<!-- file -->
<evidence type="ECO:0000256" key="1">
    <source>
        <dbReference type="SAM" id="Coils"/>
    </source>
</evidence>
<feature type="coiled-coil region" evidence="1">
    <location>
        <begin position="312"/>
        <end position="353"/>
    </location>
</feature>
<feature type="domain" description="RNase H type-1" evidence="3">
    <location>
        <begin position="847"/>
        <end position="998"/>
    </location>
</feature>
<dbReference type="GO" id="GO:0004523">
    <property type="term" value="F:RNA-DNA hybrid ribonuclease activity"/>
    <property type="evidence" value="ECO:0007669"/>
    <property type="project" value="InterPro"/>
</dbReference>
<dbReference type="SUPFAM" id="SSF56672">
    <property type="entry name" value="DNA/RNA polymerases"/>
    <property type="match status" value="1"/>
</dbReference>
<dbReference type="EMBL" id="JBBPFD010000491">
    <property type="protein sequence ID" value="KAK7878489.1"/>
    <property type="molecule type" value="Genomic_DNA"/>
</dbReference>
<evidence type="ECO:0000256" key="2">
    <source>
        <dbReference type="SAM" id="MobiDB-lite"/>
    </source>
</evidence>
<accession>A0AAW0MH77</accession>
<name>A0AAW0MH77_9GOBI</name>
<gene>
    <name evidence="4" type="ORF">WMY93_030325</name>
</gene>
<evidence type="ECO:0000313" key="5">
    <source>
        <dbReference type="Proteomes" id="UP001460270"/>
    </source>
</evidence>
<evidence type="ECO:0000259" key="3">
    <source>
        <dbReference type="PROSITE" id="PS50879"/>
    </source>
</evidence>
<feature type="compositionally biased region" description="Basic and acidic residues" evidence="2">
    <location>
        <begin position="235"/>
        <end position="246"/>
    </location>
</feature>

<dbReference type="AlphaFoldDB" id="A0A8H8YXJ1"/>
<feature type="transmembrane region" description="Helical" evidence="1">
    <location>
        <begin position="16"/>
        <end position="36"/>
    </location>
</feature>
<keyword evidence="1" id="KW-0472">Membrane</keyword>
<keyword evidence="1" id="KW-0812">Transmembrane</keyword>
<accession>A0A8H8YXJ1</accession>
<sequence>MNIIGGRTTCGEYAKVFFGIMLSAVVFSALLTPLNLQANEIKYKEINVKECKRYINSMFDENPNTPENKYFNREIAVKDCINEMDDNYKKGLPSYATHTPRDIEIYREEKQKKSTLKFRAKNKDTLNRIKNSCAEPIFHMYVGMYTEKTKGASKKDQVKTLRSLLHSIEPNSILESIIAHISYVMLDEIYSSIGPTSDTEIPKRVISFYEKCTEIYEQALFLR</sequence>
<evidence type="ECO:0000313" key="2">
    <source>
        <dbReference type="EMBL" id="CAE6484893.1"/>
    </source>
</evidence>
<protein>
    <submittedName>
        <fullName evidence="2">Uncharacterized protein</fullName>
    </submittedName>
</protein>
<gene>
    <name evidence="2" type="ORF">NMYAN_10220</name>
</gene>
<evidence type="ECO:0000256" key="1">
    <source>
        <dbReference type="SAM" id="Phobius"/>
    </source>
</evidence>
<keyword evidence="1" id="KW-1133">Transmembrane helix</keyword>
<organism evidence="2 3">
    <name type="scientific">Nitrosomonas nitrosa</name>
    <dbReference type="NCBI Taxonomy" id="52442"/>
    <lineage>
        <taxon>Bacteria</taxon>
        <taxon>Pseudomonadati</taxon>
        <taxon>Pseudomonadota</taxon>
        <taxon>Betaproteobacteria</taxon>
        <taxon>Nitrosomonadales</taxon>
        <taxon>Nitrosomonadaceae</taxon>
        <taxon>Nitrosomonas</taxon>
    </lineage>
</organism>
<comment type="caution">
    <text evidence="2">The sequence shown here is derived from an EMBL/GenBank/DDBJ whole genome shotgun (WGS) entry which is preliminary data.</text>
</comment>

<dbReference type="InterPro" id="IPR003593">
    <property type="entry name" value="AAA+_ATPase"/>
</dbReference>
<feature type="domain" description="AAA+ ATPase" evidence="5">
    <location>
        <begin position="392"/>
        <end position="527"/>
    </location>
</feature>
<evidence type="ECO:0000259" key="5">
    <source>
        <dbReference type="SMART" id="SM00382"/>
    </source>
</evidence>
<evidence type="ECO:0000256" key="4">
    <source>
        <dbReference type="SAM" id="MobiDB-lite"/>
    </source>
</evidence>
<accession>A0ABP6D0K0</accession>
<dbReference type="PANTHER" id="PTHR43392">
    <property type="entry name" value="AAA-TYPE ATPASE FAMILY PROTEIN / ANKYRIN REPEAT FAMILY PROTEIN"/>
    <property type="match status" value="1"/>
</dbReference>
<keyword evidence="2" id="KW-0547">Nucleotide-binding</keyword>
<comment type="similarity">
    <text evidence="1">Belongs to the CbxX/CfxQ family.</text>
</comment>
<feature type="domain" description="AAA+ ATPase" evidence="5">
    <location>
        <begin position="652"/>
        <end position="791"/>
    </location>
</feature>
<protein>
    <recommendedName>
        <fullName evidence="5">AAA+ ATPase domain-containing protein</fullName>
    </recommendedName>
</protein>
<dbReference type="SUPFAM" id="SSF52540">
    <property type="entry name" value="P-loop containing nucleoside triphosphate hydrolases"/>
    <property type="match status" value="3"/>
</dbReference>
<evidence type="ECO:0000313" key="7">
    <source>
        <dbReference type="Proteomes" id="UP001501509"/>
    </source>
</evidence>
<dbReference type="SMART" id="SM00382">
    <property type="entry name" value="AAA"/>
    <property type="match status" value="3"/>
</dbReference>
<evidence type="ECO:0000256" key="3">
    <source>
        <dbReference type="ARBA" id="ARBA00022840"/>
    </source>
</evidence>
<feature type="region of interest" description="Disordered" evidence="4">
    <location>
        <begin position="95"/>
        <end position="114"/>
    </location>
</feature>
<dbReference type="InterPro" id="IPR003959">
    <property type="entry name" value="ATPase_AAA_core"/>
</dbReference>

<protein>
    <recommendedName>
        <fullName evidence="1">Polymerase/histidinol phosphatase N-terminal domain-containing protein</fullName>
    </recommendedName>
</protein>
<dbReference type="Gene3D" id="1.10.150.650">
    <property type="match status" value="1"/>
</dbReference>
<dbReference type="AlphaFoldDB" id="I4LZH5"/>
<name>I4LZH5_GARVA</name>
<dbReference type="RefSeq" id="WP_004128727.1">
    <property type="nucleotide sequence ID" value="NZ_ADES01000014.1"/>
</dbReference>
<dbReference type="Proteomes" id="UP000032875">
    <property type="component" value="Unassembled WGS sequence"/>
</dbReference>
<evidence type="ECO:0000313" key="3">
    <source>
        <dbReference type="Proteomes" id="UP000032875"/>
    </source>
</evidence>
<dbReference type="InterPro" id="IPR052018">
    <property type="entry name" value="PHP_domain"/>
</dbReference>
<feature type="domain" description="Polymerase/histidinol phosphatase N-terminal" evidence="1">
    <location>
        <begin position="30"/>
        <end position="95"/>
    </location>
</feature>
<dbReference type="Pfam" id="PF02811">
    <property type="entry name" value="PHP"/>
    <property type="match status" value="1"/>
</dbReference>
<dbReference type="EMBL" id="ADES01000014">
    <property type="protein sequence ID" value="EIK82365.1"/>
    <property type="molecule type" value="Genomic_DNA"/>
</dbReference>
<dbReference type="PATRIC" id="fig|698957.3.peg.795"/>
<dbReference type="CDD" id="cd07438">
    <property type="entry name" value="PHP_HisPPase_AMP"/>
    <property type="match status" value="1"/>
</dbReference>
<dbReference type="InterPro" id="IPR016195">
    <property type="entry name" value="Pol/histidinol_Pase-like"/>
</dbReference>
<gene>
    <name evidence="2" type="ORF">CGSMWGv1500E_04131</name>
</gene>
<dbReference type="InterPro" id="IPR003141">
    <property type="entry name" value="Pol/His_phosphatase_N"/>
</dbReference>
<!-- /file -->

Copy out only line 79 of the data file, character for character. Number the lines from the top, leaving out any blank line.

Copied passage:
    <name evidence="2" type="ORF">NMYAN_10220</name>